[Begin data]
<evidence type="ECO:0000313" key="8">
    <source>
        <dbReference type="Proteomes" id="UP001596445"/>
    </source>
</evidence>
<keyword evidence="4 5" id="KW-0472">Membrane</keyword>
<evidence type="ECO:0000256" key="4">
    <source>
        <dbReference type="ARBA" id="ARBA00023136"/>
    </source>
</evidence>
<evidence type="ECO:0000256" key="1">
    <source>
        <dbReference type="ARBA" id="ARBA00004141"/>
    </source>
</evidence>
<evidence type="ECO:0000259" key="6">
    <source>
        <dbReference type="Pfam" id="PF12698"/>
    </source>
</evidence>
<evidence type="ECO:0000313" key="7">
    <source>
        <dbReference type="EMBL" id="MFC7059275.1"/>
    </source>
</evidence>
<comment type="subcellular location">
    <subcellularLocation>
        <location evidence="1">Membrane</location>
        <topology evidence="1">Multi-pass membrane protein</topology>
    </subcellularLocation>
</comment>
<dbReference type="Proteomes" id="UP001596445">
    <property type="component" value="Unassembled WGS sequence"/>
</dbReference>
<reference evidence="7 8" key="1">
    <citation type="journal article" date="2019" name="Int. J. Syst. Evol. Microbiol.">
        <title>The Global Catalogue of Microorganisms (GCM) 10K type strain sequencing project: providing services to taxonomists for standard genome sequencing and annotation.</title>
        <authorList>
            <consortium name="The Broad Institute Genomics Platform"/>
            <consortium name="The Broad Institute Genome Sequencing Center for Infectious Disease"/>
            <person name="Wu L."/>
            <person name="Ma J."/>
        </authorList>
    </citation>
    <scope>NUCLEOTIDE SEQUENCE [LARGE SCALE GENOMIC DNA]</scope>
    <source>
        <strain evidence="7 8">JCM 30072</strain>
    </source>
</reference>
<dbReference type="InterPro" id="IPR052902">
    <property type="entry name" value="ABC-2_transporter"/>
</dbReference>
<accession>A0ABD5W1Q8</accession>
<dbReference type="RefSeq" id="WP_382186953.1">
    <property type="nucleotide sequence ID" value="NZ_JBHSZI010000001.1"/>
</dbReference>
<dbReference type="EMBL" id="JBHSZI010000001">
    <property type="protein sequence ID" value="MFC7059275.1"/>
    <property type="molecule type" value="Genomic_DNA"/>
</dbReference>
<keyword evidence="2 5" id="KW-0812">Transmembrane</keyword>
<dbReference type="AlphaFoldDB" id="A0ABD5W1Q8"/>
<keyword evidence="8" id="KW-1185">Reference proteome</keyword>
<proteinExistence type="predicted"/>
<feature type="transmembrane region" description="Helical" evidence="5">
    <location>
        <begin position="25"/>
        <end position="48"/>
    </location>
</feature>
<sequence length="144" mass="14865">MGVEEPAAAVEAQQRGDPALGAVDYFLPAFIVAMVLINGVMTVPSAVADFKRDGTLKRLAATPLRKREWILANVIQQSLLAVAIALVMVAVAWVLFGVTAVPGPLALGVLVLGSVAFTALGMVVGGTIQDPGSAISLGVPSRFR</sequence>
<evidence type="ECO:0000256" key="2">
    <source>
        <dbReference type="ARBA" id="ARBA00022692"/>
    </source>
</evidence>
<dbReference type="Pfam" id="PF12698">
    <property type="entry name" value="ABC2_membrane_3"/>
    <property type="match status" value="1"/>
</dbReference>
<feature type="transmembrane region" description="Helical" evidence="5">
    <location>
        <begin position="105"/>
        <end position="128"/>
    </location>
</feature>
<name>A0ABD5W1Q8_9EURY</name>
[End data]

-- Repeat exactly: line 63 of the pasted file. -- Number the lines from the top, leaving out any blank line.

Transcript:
<dbReference type="AlphaFoldDB" id="A0ABD5W1Q8"/>